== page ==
Rust is a plague to many car owners, especially those who live near salt water and those who experience heavy winters where road salts are heavily relied upon. Several methods are available to stop rust and corrosion, but which method is easiest and lasts the longest?
Conventional Ways to Stop Rust
According to Popular Mechanics, car owners can fight oxidation and subsequent rusting of vehicles with a little (more like a lot of) elbow grease. They recommend the following rust prevention measures.
- Wash your vehicle regularly to remove unwanted muck, salt, and any other corrosive contaminant that will stick to the bottom of your vehicle.
- Use pipe cleaners to clean the drain holes in the vehicle.
- Remove surface rust ASAP with an abrasion device until bright metal is reached, then apply primer, paint, and clear coat to seal. Buffing is recommended to blend the sealants.
- If the rust penetrated beyond the surface, the same abrasion / seal process is required, but with a more aggressive abrasion device such as a grinding wheel.
- If the rust has reached the swiss cheese stage, options are limited for the car owner. Choices are to remove the affected panel which can be tricky or to patch-weld another panel which can be even more difficult.
A Better Way to Stop Rust: Rust Bullet
When Rust Bullet is applied over rusted metal it penetrates the substrate, dehydrates the rust, until reaching the metal. This allows the resin to become intertwined with the rust, then becomes part of the coating and solidifies into an armor tough coating with phenomenal adhesion.
How Easy Is Rust Bullet to Use?
Most rust removal processes, like the one described by Popular Mechanics, require extensive surface preparation and sometimes dangerous abrasion devices like grinders. Additionally, a topcoat is usually required to prevent rust from retaking hold of the vehicle. As if these inconveniences weren’t enough, traditional corrosion inhibiting methods are prone to destruction via UV light, chemicals, scratches, and chipping.
Rust Bullet is easy to use, even for the lay person who doesn’t normally take on home or car projects.
Just follow these 10 easy application guidelines.
1. Rust Bullet coatings may be applied by brush, roller, or spray equipment.
2. All Rust Bullet coatings theoretical coverage is approximately 400 square feet per gallon/per coat depending on the method of application and the surface to be 5. coated.
3. It is critical that Rust Bullet be applied to achieve at least a 6 mil dft (0.006 inches or 0.1524 millimeters), usually a 2-3 coat application. A minimum 12 mil dft is required for industrial, commercial and marine applications.
4. Apply in thin even coats; the first coat must be generous enough to soak through the rust to the steel or iron beneath with a second coat of Rust Bullet applied to completely seal the first coat; this cannot be done with any other coating material, including ColorShell, BlackShell, WhiteShell, or Clear Shot.
5. Optimum drying time between coats of Rust Bullet is approximately 2 to 6 up to 12 hours. Cure time varies based on relative humidity and temperature of the surface. When applying additional coats, the previous coat should be dry to the touch and not wet or tacky; if there is no transfer of coating to a gloved finger it is safe to apply an additional coat.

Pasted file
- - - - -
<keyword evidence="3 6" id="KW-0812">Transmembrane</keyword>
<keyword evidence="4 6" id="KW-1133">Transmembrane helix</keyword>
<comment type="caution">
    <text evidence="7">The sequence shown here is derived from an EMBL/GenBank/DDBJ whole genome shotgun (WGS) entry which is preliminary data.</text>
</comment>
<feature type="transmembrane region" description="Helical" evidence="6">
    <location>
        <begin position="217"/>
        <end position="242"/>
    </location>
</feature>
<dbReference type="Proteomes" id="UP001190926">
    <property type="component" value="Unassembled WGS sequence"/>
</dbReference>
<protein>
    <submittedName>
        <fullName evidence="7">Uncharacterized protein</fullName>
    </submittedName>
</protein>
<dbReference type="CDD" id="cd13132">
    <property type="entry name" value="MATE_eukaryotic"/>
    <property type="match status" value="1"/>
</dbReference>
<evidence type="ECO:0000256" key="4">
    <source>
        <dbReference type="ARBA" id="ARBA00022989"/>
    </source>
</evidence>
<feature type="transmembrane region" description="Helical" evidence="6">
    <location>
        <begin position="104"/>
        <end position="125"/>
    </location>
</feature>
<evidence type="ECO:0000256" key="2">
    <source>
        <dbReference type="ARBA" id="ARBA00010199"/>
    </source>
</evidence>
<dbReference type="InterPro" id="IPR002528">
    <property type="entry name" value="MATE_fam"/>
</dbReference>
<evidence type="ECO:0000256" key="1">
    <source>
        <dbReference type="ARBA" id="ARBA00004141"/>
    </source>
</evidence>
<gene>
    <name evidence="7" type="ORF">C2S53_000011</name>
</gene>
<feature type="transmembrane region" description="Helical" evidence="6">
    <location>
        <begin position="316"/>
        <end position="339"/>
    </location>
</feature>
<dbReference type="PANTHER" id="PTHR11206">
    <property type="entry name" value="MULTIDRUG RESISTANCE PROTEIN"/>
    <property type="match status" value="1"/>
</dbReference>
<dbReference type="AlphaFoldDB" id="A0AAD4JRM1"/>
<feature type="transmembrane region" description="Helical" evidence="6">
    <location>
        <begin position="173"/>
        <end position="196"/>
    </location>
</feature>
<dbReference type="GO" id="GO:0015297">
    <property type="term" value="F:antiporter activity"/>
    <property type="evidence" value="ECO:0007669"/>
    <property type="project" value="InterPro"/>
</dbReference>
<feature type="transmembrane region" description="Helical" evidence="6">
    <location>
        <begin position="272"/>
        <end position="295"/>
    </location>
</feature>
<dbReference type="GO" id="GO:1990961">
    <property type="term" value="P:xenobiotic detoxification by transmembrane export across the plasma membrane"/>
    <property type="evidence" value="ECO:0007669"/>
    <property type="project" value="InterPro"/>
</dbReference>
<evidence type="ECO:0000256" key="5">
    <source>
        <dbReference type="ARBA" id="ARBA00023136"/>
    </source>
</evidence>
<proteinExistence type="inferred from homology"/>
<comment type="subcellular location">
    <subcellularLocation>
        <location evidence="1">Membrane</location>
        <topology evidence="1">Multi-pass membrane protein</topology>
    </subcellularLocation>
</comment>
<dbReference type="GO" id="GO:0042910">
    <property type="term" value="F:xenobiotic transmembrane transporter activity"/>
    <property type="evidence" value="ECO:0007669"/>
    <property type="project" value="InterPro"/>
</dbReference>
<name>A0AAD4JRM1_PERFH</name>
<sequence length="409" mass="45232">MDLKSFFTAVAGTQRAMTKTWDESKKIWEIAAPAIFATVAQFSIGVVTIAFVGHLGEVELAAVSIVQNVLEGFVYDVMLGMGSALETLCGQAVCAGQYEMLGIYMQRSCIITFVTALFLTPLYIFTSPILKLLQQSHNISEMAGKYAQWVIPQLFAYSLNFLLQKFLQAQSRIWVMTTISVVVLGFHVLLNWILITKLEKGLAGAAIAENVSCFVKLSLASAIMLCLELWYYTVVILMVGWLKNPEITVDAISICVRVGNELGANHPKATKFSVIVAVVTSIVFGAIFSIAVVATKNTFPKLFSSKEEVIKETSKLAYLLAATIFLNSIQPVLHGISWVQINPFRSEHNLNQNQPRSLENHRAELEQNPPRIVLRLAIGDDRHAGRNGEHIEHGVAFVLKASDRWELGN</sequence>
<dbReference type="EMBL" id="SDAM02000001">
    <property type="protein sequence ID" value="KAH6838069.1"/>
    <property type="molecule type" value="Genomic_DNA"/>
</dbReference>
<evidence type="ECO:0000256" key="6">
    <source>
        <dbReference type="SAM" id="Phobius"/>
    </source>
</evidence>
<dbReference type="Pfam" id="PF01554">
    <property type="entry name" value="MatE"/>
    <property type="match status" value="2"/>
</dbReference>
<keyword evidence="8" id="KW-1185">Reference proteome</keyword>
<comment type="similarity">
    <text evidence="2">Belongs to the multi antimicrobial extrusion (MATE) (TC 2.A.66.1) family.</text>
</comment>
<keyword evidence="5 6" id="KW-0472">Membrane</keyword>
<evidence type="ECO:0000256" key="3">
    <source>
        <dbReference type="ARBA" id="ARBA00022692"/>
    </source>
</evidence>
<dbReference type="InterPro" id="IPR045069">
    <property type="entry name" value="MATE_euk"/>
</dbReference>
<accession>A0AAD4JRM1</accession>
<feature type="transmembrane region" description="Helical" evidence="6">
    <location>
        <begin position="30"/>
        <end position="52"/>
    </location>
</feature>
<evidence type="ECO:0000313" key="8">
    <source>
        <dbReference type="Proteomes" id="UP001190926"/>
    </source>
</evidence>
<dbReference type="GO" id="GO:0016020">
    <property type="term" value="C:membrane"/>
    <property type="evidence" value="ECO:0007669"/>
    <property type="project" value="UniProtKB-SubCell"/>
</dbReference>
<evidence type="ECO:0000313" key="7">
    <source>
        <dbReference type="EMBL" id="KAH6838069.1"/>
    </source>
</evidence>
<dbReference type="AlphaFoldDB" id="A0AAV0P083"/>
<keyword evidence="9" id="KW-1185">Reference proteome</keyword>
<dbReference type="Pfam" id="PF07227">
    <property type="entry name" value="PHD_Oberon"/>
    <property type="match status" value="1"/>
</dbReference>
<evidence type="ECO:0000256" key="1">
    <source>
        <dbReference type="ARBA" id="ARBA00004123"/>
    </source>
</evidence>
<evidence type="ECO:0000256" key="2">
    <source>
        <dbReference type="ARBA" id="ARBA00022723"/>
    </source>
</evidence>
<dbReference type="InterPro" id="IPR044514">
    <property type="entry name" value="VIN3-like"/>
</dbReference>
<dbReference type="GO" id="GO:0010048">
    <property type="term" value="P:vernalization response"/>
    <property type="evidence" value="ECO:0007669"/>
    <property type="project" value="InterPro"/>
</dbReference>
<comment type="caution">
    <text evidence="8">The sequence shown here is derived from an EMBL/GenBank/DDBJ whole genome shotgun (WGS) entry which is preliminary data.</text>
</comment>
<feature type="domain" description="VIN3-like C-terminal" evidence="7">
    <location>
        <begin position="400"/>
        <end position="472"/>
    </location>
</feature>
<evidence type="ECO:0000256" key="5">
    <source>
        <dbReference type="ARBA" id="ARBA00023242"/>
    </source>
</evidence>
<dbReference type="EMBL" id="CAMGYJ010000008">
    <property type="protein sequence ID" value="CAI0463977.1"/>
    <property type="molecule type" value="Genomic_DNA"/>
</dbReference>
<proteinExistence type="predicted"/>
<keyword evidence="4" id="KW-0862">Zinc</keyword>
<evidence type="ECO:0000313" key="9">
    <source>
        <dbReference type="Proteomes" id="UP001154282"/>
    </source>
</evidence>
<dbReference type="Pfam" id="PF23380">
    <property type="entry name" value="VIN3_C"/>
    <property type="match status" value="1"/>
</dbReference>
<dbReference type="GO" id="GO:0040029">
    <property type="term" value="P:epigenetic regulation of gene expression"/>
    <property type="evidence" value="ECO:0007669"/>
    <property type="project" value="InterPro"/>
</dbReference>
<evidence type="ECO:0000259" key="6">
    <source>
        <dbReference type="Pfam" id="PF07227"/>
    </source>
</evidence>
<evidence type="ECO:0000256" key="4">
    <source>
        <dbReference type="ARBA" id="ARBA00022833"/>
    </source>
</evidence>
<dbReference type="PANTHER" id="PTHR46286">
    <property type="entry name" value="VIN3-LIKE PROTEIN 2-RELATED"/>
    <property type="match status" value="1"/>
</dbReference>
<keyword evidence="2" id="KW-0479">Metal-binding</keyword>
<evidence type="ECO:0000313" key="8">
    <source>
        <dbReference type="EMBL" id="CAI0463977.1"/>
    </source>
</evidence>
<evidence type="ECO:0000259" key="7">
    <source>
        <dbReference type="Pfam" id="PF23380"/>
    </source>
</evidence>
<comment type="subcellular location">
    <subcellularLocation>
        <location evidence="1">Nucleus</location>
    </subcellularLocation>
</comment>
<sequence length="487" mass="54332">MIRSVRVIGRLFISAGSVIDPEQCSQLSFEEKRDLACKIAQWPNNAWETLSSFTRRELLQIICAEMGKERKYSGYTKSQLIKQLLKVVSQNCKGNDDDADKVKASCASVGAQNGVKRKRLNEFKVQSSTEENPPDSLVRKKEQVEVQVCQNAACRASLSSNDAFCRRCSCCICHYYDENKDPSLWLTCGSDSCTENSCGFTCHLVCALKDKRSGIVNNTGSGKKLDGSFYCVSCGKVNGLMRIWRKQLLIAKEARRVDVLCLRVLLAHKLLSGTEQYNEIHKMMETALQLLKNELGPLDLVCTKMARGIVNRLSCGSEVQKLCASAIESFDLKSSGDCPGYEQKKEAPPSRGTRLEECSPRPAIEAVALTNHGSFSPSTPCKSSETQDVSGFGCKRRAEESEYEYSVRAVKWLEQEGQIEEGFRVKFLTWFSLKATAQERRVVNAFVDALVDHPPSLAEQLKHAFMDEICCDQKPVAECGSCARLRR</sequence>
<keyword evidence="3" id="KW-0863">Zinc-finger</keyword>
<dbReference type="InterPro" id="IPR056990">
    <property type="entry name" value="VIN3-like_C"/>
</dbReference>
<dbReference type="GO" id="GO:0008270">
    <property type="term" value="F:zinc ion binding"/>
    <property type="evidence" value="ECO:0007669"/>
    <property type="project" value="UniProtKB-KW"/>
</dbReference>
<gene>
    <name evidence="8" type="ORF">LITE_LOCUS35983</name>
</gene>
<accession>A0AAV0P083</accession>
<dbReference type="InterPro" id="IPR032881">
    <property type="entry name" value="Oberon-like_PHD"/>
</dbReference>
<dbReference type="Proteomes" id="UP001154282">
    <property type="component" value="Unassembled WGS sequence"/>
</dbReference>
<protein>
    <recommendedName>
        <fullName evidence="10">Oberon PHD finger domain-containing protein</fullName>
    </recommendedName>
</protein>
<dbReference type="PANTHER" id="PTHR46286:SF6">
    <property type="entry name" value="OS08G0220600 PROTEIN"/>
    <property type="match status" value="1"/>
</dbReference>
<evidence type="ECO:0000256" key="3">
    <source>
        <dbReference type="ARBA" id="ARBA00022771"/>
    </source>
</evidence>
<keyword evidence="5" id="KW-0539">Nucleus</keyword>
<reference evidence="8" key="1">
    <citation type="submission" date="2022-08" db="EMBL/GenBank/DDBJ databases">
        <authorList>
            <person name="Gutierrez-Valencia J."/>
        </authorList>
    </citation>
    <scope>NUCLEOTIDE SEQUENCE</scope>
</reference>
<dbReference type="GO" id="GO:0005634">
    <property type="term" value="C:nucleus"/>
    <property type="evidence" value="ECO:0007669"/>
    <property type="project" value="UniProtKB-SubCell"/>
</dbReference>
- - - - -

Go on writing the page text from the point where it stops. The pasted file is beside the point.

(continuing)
6. If 12 or more hours have lapsed, wait for Rust Bullet to cure for at least 24 hours then lightly scuff with 150 grit; enough to break the glaze to create a surface profile. The same procedure applies when using a topcoat that is not a Rust Bullet coating. With all topcoat paints, it is advised to check for compatibility and follow the manufacturer’s recommendations.
7. If applying Rust Bullet ColorShells, BlackShell, WhiteShell, or Clear Shot independent of Rust Bullet Standard or Rust Bullet Automotive, a two-coat application is required.
8. Recommended air or surface temperature should not be below 35°F (2°C) or above 110°F (43°C). Ideal application temperature is between 50°F (10°C) and 80°F (27°C) with humidity below 90%. Never apply a Rust Bullet coating while raining or under threat of rain.
9. Do not apply to surfaces when existing temperature of the surface exceeds 190°F (90°C) or is below 32°F (0°C).
10. After fully cured, Rust Bullet coatings have a service temperature range of 314°F (157°C) continuous, and can tolerate maximum temperature between 617°F – 662°F (325°C – 350°C) for up to 72 hours.
Other corrosion treatments and inhibitors are okay, but they often begin chipping after just weeks or months of regular car use. Rust Bullet is the best product on the market for stopping the iron worm in its tracks. Corrosive contaminants are no match for the easy to apply, no-topcoat-required, patented technology that is Rust Bullet.
Okay, so now that we know that Rust Bullet is easier to use than traditional rust inhibiting methods, how long does it last? Rather than explaining ourselves, just listen to one of our satisfied customers.
“I started using Rustbullet Automotive 6yrs ago while restoring a 1927 Model T Fordor. It saved many parts from the scrap yard by eliminating the need to have them media-blasted. 6 years later that Fordor and 5 other earlier Model T’s have the Rustbullet rust paint without any sign of failure. I love it!”